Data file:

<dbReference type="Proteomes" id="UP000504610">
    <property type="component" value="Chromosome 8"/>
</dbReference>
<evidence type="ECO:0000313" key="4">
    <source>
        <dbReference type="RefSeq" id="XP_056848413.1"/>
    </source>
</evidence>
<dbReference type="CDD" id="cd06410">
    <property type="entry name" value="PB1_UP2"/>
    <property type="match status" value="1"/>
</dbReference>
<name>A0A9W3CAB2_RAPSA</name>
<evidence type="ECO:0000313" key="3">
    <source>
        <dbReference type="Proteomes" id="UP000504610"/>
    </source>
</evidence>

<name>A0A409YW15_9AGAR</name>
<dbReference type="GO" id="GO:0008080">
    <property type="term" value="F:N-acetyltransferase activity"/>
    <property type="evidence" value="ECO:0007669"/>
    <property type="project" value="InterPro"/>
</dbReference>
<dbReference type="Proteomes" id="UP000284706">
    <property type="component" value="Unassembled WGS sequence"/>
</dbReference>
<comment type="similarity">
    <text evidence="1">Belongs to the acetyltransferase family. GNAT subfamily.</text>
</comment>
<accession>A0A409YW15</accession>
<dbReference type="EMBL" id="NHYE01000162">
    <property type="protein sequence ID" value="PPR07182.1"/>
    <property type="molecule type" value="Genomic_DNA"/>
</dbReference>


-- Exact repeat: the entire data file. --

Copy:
<dbReference type="Proteomes" id="UP000504610">
    <property type="component" value="Chromosome 8"/>
</dbReference>
<evidence type="ECO:0000313" key="4">
    <source>
        <dbReference type="RefSeq" id="XP_056848413.1"/>
    </source>
</evidence>
<dbReference type="CDD" id="cd06410">
    <property type="entry name" value="PB1_UP2"/>
    <property type="match status" value="1"/>
</dbReference>
<name>A0A9W3CAB2_RAPSA</name>
<evidence type="ECO:0000313" key="3">
    <source>
        <dbReference type="Proteomes" id="UP000504610"/>
    </source>
</evidence>

<name>A0A409YW15_9AGAR</name>
<dbReference type="GO" id="GO:0008080">
    <property type="term" value="F:N-acetyltransferase activity"/>
    <property type="evidence" value="ECO:0007669"/>
    <property type="project" value="InterPro"/>
</dbReference>
<dbReference type="Proteomes" id="UP000284706">
    <property type="component" value="Unassembled WGS sequence"/>
</dbReference>
<comment type="similarity">
    <text evidence="1">Belongs to the acetyltransferase family. GNAT subfamily.</text>
</comment>
<accession>A0A409YW15</accession>
<dbReference type="EMBL" id="NHYE01000162">
    <property type="protein sequence ID" value="PPR07182.1"/>
    <property type="molecule type" value="Genomic_DNA"/>
</dbReference>